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Chapter 6
Chapter 6
Chapter 6
Chapter 6
Chapter 6
Chapter 6
Chapter 6
Chapter 6
Chapter 6
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  • 1. Chapter 6:Prices and Decision Making
  • 2. 6-1: Prices as Signals
    Prices help the economy run smoothly by providing a good way to allocate resources.
    Prices are neutral, because they favor neither the producer or the consumer.
    Prices are flexible, absorbing unexpected shocks from unforeseen events.
    Prices are familiar and easy to understand.
    Prices have no costs of administration.
  • 3.
    • How would allocations be made without a price system?
    • 4. In command economies, the government decides.
    • 5. Rationing is a system in which the government decides everyone’s “fair” share. People receive ration coupons, a ticket or receipt that allows the holder to obtain a certain amount of a product.
    • 6. Problems with rationing:
    • 7. Almost everyone feels their share is too small.
    • 8. Administration is expensive.
    • 9. Coupons can be stolen, sold, or counterfeited.
    • 10. Has a negative impact on the incentive to work.
    • 11. Prices do more than convey information to buyers and sellers in a market. They also allocate resources between markets. This is why economists think of prices as a “system” that links all markets in the economy.
  • 6-2: The Price System at Work
    Buyers and sellers have exactly opposite goals.
    Buyers want to find good buys at low prices.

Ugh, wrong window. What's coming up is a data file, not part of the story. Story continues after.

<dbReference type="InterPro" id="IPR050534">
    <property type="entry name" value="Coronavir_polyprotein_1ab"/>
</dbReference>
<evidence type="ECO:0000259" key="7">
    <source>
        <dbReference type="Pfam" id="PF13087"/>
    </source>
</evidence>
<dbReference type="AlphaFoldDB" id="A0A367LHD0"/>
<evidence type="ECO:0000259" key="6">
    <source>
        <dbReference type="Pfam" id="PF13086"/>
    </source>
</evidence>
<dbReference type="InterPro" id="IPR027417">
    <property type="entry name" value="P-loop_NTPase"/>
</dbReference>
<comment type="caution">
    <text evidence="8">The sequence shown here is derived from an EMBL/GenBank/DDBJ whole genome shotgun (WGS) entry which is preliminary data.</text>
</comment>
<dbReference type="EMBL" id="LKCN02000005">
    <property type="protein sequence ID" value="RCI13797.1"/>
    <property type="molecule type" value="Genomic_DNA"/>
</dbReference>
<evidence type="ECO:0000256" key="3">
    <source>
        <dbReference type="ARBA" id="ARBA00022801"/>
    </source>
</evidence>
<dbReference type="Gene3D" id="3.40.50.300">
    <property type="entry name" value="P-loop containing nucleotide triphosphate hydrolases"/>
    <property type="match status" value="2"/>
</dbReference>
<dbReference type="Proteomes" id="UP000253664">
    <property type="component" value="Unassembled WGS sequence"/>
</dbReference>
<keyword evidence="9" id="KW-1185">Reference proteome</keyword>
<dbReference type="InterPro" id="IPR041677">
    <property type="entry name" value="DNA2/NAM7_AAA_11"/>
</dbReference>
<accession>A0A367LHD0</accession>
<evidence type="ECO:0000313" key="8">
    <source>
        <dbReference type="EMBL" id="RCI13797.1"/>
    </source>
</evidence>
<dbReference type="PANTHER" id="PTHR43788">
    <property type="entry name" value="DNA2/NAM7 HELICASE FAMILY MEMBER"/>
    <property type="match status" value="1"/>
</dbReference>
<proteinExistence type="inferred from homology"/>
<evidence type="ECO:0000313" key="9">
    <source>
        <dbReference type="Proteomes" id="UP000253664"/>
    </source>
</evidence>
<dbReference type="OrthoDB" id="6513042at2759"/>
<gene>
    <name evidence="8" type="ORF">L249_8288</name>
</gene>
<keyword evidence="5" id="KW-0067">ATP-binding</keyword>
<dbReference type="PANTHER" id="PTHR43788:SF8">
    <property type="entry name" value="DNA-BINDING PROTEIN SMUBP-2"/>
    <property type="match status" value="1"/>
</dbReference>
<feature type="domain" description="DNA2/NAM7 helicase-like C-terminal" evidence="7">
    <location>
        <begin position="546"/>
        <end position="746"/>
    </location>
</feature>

Sellers hope for high prices and large profits.
    Because transactions are voluntary in a market economy, the compromise that settles the differences between buyer and seller must benefit both sides.
  • 12. Surplus
    Surplus – quantity supplied is greater than quantity demanded
    - Will drive the price down. Items will go on “sale”.
    Shortage – quantity demanded is greater than quantity supplied - Will drive the price up.
    Equilibrium price – price where quantity supplied is equal to the quantity demanded
  • 13. Explaining and Predicting Prices
    Energy Prices
    Change in Demand
    Food Prices
    Change in Supply
  • 14. 6-3: Social Goals and Market Efficiency
    More renters will be able to afford an apartment in the city, driving quantity demanded up.
    Landlords will try to convert some apartments to other uses with higher returns, driving quantity supplied down.
    Creates a shortage in the market.
    Landlords will try to lower costs by providing the absolute minimum upkeep.
    Prices no longer allocate apartments.
    Landlords will create long waiting lists and other non-price criteria to discourage applicants such as excluding pets or children.
    Price Ceilings
    Rent controls make housing more affordable.
  • 15. Price Floor
    Lowest legal price that can be paid for a good or a service.
    Minimum wage is a price floor.
    More people are willing to work at the higher wage, driving quantity supplied up.
    Employers will be unable to hire as many people at the higher wage, driving demand down.
    Increases unemployment.
    Creates a labor surplus in the market.
    However, it does raise poor people’s incomes and provides a small measure of equity, one of our economic goals.
    Tradeoff of full employment vs. economic equity.
  • 16. Government sets a target price, or price support, for agricultural products.
    Farmer sells his product at market price, and the government makes a deficiency payment to the farmer for the difference between the market price and the target price.
    Soil Bank Program is a program where the government pays farmers to take land out of production, shifting supply curve to the left.
    Guarantees a minimum return on farmer’s investment.
    Encourages farmers to keep production up and prices stable.
    Keeps small farmers in business.
    Small farmers take better care of the land because it is a major part of their wealth.
    Agricultural Price Supports
    Government programs help stabilize prices for farmers.
    Target Price